The website “Studying Archaeology in Europe” went live a few days ago. http://www.studyingarchaeology.eu/
It is part of a larger project, of the same name, that-
… will improve the information and personal support available to students in order to enhance future international exchanges and experience, and potential future employment opportunities through the European Union. For students interested in studying archaeology in countries other than their own, there is no single source of information to support their decision-making process.
This project will work through a partnership of 15 organisations from 12 European nations. This partnership recognises that cooperation within a single transnational project, will benefit a larger group of potential students, many of whom are not well-informed about transnational opportunities.
The project will achieve its aims by gathering and sharing information on:
- the organisation and content of archaeological studies in the partner countries
- the mobility opportunities for students to work or study in other countries,
- the identification of opportunities for voluntary work
- the provision of information, advice and guidance on how best to find employment after studying.
This information will be made public through a dedicated website. A central feature of this website will be that its information can be enhanced and expanded by the project partners in the future and by future participants from other countries at a later date.
To enhance the nature of support available to exchange students, the project will also create a peer-support network for students. It will achieve this through the creation of a student-led and internet-based, social networking site through which contacts and advice can be sought and maintained. This resource will be owned by the student partner organisations.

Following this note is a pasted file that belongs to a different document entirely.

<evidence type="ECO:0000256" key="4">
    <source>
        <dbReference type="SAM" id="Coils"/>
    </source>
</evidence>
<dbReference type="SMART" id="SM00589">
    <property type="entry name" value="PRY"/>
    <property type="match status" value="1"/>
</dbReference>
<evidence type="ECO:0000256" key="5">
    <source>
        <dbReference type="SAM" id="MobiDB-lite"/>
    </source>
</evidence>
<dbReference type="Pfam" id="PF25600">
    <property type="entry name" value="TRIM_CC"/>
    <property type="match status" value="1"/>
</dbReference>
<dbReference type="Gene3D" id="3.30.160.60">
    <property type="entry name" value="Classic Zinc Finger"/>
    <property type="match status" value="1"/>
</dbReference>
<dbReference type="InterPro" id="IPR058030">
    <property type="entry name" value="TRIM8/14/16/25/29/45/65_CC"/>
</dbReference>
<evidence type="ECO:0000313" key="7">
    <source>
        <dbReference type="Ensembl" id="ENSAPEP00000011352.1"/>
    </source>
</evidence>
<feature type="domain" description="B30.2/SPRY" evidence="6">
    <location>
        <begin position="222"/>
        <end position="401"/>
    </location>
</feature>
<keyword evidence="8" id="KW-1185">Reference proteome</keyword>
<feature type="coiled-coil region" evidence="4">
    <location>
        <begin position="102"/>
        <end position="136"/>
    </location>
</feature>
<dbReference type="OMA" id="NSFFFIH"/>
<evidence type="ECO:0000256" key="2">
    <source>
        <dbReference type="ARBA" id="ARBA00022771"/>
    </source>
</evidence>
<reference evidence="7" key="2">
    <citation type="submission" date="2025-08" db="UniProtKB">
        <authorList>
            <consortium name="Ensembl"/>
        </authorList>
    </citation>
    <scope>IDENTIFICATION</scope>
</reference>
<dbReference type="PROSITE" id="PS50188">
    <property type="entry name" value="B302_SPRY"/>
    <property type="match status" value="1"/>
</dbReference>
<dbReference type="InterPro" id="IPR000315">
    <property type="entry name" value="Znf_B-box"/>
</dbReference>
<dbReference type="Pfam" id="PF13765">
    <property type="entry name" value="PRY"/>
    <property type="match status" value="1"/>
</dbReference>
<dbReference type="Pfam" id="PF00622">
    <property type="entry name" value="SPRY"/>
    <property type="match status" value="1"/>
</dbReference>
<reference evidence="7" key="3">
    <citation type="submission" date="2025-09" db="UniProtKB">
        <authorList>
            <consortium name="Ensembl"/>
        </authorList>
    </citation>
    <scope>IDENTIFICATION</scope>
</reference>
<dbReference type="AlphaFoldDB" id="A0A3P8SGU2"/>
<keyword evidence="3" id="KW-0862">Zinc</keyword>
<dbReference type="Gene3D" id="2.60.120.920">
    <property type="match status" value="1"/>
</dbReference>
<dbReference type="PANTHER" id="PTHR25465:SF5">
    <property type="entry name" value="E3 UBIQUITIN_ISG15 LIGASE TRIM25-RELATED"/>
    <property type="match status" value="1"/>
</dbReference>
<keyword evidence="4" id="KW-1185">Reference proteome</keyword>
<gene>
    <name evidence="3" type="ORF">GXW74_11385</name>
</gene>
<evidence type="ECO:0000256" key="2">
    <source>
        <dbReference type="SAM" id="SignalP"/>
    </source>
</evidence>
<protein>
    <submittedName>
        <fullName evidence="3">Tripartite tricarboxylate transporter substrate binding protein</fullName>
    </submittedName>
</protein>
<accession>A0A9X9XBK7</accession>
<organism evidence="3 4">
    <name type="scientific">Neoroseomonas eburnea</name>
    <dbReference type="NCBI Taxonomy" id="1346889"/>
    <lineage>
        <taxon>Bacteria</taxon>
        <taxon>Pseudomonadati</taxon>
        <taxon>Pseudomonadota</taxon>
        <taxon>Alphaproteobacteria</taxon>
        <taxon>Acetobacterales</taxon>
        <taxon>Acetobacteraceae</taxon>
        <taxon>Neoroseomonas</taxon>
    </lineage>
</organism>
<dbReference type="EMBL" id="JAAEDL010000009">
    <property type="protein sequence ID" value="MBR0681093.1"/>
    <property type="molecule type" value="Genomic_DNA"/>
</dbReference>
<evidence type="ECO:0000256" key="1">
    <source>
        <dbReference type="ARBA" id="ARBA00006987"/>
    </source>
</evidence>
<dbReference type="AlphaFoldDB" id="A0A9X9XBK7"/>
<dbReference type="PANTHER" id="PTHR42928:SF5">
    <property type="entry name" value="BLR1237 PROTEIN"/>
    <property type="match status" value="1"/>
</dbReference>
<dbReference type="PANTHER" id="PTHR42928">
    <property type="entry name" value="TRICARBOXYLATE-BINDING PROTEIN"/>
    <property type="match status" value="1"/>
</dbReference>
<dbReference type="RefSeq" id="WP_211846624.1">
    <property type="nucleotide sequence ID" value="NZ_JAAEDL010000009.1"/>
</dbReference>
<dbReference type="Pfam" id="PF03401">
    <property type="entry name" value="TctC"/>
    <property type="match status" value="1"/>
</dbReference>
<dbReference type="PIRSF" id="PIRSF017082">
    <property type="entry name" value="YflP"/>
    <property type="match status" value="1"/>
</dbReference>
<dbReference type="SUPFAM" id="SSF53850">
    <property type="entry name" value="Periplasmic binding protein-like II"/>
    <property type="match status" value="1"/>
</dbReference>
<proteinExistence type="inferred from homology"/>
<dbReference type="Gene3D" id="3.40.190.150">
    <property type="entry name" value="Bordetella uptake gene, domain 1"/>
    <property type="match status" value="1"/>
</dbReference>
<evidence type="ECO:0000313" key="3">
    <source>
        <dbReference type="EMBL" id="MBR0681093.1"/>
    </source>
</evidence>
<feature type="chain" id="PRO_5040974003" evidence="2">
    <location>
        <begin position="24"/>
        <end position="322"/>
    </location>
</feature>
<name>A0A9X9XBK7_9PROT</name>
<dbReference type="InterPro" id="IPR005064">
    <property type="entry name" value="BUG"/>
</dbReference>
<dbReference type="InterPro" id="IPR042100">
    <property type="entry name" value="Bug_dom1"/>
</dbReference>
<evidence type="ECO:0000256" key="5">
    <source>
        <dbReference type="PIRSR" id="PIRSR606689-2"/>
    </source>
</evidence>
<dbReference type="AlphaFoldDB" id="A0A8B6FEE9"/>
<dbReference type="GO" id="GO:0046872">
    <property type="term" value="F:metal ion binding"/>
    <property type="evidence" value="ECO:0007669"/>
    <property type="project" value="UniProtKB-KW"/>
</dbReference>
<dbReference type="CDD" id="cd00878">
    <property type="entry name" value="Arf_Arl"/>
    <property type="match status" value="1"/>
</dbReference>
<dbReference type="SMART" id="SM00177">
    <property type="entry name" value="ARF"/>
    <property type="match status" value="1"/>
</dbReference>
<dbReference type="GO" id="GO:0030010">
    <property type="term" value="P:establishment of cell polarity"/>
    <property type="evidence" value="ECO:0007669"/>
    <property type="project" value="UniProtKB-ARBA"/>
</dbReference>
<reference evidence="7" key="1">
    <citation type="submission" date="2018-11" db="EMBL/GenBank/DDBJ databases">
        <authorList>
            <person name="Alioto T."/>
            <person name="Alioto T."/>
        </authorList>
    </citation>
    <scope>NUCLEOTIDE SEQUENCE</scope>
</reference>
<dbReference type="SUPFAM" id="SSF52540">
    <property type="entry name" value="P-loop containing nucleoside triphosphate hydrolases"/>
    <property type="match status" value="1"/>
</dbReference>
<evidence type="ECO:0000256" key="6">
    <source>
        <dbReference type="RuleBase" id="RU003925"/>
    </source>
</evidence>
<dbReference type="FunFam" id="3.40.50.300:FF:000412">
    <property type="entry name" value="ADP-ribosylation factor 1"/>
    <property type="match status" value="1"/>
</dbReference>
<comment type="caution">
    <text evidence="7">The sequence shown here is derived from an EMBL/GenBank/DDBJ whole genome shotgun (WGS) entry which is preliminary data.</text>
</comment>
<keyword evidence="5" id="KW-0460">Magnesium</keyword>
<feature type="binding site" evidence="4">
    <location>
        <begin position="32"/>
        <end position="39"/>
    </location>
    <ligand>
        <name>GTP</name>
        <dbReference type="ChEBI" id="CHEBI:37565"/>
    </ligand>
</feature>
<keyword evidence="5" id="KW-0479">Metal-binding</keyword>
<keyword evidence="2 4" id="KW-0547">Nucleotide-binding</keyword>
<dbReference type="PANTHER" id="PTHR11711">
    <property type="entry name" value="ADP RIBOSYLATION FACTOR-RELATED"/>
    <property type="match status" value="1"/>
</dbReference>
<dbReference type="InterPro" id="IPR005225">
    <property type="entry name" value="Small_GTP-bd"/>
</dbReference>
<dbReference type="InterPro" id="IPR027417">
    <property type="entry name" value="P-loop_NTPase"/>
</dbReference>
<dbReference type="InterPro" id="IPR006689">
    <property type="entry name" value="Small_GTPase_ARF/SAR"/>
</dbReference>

The initial ideas for this project were developed by Austrian, British German, and Slovene postgraduate students. The benefits will be shared between partner organisations (and linked universities) in a total of twelve countries (Austria, Belgium, Czech Republic, United Kingdom, Denmark, France, Germany, Macedonia, Slovenia, Spain, Sweden and Switzerland). Participation by student organisations from other countries will be actively encouraged, during the course of the project.
It is just starting but I hope it takes off the ground and people use it. It would be good to encourage more international travel and collaboration among archaeologists. I think it is a great thing that it was students who first put this idea out there. However, thinking about it, students would be the only ones to do something like this as most faculty are occupied other places, research, publishing, etc.
My only problem with this is that it is for Europe and not the whole world. Baby steps maybe someone will roll this out for the whole world one day.
Note- I am employed by Landward Ltd., one of partners in the project, but I am not currently, nor will, work on this project. I did not even know the website went live until I went to the Landward website for other reasons.